“That doesn’t always have to be a bad thing — sometimes it can be positive to take your time, to get to know someone and to not rush towards commitment,” Quinn said. But the “flip side” of that is potentially falling into the trap of breaking up with someone for “reasons that are actually quite minor.” Quinn said that icks are “as old as time,” and a sort of necessary “part of the courtship process” in which we work out what’s important to us in a partner, what isn’t, and what we’re willing to compromise on.
“I think part of being single is you might start to question whether you’ve got your kind of filters in the right places,” Quinn said. “And I think some icks [can be] a funny, extreme version of that.”
These “extreme” icks are things like, as one friend told me, “being able to do a cartwheel,” and “owning any snorkeling gear,” and, as one person told BuzzFeed “sneezing multiple times.” But the other icks, like not eating vegetables, could be indicative of something deeper that makes the two of you incompatible.
When we speak about icks, sometimes we’re simply talking about the little things that people do that turn us off. But oftentimes, we’re speaking about what’s underneath the ick: the thread that makes up a red flag, the sticky tar that looks like part of a road but we know is, instead, a sinkhole.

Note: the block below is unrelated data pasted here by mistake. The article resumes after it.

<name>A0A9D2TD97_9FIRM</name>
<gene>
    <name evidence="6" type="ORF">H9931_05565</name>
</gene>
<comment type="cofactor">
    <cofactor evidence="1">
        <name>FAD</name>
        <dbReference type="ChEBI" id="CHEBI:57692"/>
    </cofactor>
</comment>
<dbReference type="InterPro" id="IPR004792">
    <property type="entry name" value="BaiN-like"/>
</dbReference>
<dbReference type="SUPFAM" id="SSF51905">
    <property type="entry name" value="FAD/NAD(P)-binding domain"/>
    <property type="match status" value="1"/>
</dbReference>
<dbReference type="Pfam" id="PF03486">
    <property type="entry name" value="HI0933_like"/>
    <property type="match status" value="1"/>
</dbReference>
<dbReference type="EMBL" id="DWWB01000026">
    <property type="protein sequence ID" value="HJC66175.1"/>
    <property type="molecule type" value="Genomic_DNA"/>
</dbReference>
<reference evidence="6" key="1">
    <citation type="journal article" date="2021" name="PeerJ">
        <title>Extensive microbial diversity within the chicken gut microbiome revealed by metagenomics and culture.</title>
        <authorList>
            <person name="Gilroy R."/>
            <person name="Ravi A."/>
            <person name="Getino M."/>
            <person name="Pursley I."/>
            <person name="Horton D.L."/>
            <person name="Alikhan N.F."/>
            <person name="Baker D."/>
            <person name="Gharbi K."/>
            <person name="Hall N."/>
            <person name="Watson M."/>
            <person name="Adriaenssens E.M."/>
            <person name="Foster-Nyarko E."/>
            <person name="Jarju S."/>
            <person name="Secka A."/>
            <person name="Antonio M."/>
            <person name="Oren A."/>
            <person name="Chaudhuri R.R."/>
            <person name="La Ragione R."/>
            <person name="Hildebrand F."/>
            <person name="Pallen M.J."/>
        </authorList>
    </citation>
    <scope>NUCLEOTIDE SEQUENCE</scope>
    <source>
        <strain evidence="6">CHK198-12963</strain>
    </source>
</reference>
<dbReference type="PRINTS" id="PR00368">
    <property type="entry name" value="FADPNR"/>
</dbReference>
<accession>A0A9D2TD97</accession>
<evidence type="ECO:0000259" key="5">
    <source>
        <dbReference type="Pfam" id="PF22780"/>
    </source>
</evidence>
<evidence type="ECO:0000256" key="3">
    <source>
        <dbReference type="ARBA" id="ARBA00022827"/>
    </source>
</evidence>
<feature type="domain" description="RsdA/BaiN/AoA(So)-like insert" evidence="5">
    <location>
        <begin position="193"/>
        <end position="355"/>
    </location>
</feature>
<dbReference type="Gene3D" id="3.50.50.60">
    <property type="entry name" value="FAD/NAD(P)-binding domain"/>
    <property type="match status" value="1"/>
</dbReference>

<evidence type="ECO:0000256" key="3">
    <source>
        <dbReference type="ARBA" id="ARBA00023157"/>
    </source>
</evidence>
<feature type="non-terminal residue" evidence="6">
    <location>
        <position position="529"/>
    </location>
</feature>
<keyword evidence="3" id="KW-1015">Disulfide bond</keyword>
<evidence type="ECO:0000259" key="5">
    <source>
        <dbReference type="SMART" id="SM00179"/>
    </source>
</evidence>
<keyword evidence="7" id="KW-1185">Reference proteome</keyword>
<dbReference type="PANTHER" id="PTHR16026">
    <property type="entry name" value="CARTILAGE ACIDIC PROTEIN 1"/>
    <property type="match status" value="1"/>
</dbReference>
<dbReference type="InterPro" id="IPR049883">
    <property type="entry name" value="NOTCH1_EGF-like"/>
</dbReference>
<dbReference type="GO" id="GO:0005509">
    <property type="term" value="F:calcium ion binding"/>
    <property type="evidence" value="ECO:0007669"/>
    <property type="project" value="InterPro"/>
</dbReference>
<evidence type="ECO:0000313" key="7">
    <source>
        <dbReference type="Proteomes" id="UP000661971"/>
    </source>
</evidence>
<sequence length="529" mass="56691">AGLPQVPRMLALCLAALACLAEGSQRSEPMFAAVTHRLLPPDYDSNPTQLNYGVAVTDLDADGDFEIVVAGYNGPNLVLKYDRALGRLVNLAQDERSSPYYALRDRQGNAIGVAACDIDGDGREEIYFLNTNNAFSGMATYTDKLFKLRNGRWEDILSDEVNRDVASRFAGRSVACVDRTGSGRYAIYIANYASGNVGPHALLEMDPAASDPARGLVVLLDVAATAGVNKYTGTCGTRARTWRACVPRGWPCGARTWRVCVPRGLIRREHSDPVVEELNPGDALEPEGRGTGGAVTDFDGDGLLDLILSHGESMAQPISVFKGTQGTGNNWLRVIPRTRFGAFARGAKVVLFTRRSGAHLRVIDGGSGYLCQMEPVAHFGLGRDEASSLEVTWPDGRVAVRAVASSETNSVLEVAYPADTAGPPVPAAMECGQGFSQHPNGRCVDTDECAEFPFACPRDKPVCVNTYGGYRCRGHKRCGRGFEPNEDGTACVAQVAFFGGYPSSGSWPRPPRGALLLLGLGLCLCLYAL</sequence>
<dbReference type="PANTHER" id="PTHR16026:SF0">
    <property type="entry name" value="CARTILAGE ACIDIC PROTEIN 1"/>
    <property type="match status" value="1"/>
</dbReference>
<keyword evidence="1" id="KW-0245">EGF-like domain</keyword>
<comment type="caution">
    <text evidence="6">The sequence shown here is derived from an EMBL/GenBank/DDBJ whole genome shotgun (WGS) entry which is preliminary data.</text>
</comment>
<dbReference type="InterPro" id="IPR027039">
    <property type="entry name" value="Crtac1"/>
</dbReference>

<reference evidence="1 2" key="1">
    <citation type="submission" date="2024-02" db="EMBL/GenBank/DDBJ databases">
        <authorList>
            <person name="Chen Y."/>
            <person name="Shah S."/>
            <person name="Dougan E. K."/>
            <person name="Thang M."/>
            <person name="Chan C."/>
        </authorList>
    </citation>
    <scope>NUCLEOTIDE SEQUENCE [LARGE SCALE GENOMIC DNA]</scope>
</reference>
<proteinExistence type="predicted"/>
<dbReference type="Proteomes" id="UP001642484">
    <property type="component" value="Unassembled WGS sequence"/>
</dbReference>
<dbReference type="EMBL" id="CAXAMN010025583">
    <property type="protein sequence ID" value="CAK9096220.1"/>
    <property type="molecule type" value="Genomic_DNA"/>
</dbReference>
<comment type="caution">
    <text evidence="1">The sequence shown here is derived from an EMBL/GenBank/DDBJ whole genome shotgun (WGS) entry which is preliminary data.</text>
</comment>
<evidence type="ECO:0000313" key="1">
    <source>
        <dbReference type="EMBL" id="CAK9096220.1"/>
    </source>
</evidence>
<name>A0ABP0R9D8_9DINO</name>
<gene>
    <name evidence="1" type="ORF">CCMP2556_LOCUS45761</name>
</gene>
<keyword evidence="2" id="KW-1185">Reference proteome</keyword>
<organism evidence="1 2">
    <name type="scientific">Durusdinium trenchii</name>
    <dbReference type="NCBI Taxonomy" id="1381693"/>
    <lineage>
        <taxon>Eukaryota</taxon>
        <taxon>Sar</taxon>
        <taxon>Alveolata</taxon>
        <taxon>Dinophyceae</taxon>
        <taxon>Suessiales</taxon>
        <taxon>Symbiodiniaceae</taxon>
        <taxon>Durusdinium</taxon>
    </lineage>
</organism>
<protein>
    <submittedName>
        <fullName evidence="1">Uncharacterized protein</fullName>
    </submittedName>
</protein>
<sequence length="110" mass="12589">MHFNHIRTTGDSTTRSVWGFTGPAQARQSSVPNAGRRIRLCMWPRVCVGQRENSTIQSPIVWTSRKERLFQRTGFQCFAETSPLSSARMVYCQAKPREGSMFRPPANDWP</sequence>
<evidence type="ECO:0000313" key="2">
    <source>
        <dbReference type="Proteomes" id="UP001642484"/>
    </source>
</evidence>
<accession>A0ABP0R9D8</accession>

Quinn says it’s important to decipher if you’re disregarding someone because of something “that’s actually not that important,” or spotting a genuine red flag. And psychotherapist Stephanie Sarkis agrees, telling Mashable that figuring out if something is a red flag or a simple ick has a lot to do with intent. With a red flag, Sarkis says, there’s an “attack on your wellbeing” that makes you feel unsafe, including not feeling like you can be vulnerable with someone, or you can’t tell them what your needs are.